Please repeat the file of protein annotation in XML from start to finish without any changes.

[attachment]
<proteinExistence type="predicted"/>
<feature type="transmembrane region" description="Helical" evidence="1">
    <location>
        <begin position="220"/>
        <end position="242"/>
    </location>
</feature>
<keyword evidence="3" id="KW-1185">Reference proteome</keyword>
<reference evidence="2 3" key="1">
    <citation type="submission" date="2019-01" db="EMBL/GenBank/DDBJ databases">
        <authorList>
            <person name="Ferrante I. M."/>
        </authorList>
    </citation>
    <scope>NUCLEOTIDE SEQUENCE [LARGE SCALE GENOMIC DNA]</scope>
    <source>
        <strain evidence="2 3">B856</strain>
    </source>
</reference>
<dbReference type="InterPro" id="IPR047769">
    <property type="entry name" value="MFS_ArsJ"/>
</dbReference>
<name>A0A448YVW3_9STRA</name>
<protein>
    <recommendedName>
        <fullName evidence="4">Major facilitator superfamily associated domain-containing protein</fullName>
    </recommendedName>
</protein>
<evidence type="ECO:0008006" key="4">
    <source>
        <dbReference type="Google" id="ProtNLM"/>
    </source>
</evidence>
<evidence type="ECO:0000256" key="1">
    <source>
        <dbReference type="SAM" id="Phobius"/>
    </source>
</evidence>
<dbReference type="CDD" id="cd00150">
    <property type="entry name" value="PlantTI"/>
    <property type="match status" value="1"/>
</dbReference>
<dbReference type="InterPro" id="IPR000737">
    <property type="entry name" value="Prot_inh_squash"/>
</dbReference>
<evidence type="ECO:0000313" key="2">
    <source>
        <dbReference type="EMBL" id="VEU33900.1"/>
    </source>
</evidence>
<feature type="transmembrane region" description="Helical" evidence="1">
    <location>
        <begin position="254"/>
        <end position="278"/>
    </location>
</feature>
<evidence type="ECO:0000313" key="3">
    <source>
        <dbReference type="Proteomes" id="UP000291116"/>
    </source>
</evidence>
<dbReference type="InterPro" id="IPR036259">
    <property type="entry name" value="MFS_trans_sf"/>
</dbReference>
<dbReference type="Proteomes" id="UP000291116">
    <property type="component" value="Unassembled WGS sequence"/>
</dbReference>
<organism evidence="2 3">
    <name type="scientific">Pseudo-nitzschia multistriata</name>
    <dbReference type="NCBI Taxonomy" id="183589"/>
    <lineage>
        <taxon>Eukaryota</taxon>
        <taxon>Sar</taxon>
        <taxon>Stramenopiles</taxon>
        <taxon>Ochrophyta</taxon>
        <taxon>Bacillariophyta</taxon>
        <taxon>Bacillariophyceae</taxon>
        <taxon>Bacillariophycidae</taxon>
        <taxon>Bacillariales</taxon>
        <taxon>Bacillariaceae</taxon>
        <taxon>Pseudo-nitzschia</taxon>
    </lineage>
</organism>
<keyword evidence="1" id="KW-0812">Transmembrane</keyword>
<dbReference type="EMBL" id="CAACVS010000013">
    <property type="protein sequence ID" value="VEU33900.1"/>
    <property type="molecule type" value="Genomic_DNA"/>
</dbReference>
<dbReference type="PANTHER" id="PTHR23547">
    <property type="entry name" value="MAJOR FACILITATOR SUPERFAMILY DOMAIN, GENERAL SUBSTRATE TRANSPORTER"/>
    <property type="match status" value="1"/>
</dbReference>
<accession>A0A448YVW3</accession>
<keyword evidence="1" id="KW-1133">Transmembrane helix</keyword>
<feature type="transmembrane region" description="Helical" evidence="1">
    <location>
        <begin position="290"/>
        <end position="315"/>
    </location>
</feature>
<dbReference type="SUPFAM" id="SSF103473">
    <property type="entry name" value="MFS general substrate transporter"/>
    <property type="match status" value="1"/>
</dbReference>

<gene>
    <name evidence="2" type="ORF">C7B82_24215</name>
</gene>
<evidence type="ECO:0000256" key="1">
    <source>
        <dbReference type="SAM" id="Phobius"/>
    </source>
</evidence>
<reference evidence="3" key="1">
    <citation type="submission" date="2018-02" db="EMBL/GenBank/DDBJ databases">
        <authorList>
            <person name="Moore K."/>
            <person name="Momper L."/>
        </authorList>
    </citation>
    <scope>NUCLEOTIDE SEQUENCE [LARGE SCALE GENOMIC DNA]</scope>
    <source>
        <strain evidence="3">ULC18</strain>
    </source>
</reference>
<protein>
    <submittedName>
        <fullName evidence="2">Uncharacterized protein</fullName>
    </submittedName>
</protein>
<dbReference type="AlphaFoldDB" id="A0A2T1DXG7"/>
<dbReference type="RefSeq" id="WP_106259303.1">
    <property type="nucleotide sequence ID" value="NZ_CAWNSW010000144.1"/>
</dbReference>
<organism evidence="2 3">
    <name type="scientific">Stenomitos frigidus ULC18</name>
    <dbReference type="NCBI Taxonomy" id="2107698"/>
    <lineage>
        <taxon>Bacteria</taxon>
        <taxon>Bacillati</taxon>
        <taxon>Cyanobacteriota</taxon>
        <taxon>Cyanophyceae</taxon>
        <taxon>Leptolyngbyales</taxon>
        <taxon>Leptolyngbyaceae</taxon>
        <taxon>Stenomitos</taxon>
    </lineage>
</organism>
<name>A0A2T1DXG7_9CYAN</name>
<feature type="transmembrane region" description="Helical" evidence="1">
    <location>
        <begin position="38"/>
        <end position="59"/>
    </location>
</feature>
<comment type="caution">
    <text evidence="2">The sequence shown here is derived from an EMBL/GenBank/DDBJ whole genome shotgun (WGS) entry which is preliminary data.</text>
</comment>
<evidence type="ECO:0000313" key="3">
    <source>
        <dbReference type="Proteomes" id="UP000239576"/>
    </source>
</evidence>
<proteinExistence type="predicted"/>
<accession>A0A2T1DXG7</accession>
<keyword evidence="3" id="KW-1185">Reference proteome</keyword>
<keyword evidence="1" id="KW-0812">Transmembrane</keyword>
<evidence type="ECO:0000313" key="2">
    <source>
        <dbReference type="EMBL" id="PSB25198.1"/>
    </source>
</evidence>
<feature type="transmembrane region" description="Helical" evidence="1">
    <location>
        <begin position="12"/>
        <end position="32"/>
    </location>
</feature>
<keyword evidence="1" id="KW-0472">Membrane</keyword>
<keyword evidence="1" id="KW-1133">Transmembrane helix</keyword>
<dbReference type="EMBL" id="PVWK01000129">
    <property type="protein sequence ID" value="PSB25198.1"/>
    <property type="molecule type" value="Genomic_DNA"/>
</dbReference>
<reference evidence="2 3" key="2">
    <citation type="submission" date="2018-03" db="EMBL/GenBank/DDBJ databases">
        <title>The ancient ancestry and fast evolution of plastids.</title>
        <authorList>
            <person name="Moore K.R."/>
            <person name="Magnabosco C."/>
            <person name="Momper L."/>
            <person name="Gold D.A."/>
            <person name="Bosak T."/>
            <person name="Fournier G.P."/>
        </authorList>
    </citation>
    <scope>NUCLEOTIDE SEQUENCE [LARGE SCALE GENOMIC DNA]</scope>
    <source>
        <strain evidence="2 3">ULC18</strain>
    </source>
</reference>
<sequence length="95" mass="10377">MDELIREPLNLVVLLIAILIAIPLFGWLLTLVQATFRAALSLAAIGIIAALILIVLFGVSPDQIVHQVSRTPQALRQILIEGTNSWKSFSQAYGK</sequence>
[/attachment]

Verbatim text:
<proteinExistence type="predicted"/>
<feature type="transmembrane region" description="Helical" evidence="1">
    <location>
        <begin position="220"/>
        <end position="242"/>
    </location>
</feature>
<keyword evidence="3" id="KW-1185">Reference proteome</keyword>
<reference evidence="2 3" key="1">
    <citation type="submission" date="2019-01" db="EMBL/GenBank/DDBJ databases">
        <authorList>
            <person name="Ferrante I. M."/>
        </authorList>
    </citation>
    <scope>NUCLEOTIDE SEQUENCE [LARGE SCALE GENOMIC DNA]</scope>
    <source>
        <strain evidence="2 3">B856</strain>
    </source>
</reference>
<dbReference type="InterPro" id="IPR047769">
    <property type="entry name" value="MFS_ArsJ"/>
</dbReference>
<name>A0A448YVW3_9STRA</name>
<protein>
    <recommendedName>
        <fullName evidence="4">Major facilitator superfamily associated domain-containing protein</fullName>
    </recommendedName>
</protein>
<evidence type="ECO:0008006" key="4">
    <source>
        <dbReference type="Google" id="ProtNLM"/>
    </source>
</evidence>
<evidence type="ECO:0000256" key="1">
    <source>
        <dbReference type="SAM" id="Phobius"/>
    </source>
</evidence>
<dbReference type="CDD" id="cd00150">
    <property type="entry name" value="PlantTI"/>
    <property type="match status" value="1"/>
</dbReference>
<dbReference type="InterPro" id="IPR000737">
    <property type="entry name" value="Prot_inh_squash"/>
</dbReference>
<evidence type="ECO:0000313" key="2">
    <source>
        <dbReference type="EMBL" id="VEU33900.1"/>
    </source>
</evidence>
<feature type="transmembrane region" description="Helical" evidence="1">
    <location>
        <begin position="254"/>
        <end position="278"/>
    </location>
</feature>
<evidence type="ECO:0000313" key="3">
    <source>
        <dbReference type="Proteomes" id="UP000291116"/>
    </source>
</evidence>
<dbReference type="InterPro" id="IPR036259">
    <property type="entry name" value="MFS_trans_sf"/>
</dbReference>
<dbReference type="Proteomes" id="UP000291116">
    <property type="component" value="Unassembled WGS sequence"/>
</dbReference>
<organism evidence="2 3">
    <name type="scientific">Pseudo-nitzschia multistriata</name>
    <dbReference type="NCBI Taxonomy" id="183589"/>
    <lineage>
        <taxon>Eukaryota</taxon>
        <taxon>Sar</taxon>
        <taxon>Stramenopiles</taxon>
        <taxon>Ochrophyta</taxon>
        <taxon>Bacillariophyta</taxon>
        <taxon>Bacillariophyceae</taxon>
        <taxon>Bacillariophycidae</taxon>
        <taxon>Bacillariales</taxon>
        <taxon>Bacillariaceae</taxon>
        <taxon>Pseudo-nitzschia</taxon>
    </lineage>
</organism>
<keyword evidence="1" id="KW-0812">Transmembrane</keyword>
<dbReference type="EMBL" id="CAACVS010000013">
    <property type="protein sequence ID" value="VEU33900.1"/>
    <property type="molecule type" value="Genomic_DNA"/>
</dbReference>
<dbReference type="PANTHER" id="PTHR23547">
    <property type="entry name" value="MAJOR FACILITATOR SUPERFAMILY DOMAIN, GENERAL SUBSTRATE TRANSPORTER"/>
    <property type="match status" value="1"/>
</dbReference>
<accession>A0A448YVW3</accession>
<keyword evidence="1" id="KW-1133">Transmembrane helix</keyword>
<feature type="transmembrane region" description="Helical" evidence="1">
    <location>
        <begin position="290"/>
        <end position="315"/>
    </location>
</feature>
<dbReference type="SUPFAM" id="SSF103473">
    <property type="entry name" value="MFS general substrate transporter"/>
    <property type="match status" value="1"/>
</dbReference>

<gene>
    <name evidence="2" type="ORF">C7B82_24215</name>
</gene>
<evidence type="ECO:0000256" key="1">
    <source>
        <dbReference type="SAM" id="Phobius"/>
    </source>
</evidence>
<reference evidence="3" key="1">
    <citation type="submission" date="2018-02" db="EMBL/GenBank/DDBJ databases">
        <authorList>
            <person name="Moore K."/>
            <person name="Momper L."/>
        </authorList>
    </citation>
    <scope>NUCLEOTIDE SEQUENCE [LARGE SCALE GENOMIC DNA]</scope>
    <source>
        <strain evidence="3">ULC18</strain>
    </source>
</reference>
<protein>
    <submittedName>
        <fullName evidence="2">Uncharacterized protein</fullName>
    </submittedName>
</protein>
<dbReference type="AlphaFoldDB" id="A0A2T1DXG7"/>
<dbReference type="RefSeq" id="WP_106259303.1">
    <property type="nucleotide sequence ID" value="NZ_CAWNSW010000144.1"/>
</dbReference>
<organism evidence="2 3">
    <name type="scientific">Stenomitos frigidus ULC18</name>
    <dbReference type="NCBI Taxonomy" id="2107698"/>
    <lineage>
        <taxon>Bacteria</taxon>
        <taxon>Bacillati</taxon>
        <taxon>Cyanobacteriota</taxon>
        <taxon>Cyanophyceae</taxon>
        <taxon>Leptolyngbyales</taxon>
        <taxon>Leptolyngbyaceae</taxon>
        <taxon>Stenomitos</taxon>
    </lineage>
</organism>
<name>A0A2T1DXG7_9CYAN</name>
<feature type="transmembrane region" description="Helical" evidence="1">
    <location>
        <begin position="38"/>
        <end position="59"/>
    </location>
</feature>
<comment type="caution">
    <text evidence="2">The sequence shown here is derived from an EMBL/GenBank/DDBJ whole genome shotgun (WGS) entry which is preliminary data.</text>
</comment>
<evidence type="ECO:0000313" key="3">
    <source>
        <dbReference type="Proteomes" id="UP000239576"/>
    </source>
</evidence>
<proteinExistence type="predicted"/>
<accession>A0A2T1DXG7</accession>
<keyword evidence="3" id="KW-1185">Reference proteome</keyword>
<keyword evidence="1" id="KW-0812">Transmembrane</keyword>
<evidence type="ECO:0000313" key="2">
    <source>
        <dbReference type="EMBL" id="PSB25198.1"/>
    </source>
</evidence>
<feature type="transmembrane region" description="Helical" evidence="1">
    <location>
        <begin position="12"/>
        <end position="32"/>
    </location>
</feature>
<keyword evidence="1" id="KW-0472">Membrane</keyword>
<keyword evidence="1" id="KW-1133">Transmembrane helix</keyword>
<dbReference type="EMBL" id="PVWK01000129">
    <property type="protein sequence ID" value="PSB25198.1"/>
    <property type="molecule type" value="Genomic_DNA"/>
</dbReference>
<reference evidence="2 3" key="2">
    <citation type="submission" date="2018-03" db="EMBL/GenBank/DDBJ databases">
        <title>The ancient ancestry and fast evolution of plastids.</title>
        <authorList>
            <person name="Moore K.R."/>
            <person name="Magnabosco C."/>
            <person name="Momper L."/>
            <person name="Gold D.A."/>
            <person name="Bosak T."/>
            <person name="Fournier G.P."/>
        </authorList>
    </citation>
    <scope>NUCLEOTIDE SEQUENCE [LARGE SCALE GENOMIC DNA]</scope>
    <source>
        <strain evidence="2 3">ULC18</strain>
    </source>
</reference>
<sequence length="95" mass="10377">MDELIREPLNLVVLLIAILIAIPLFGWLLTLVQATFRAALSLAAIGIIAALILIVLFGVSPDQIVHQVSRTPQALRQILIEGTNSWKSFSQAYGK</sequence>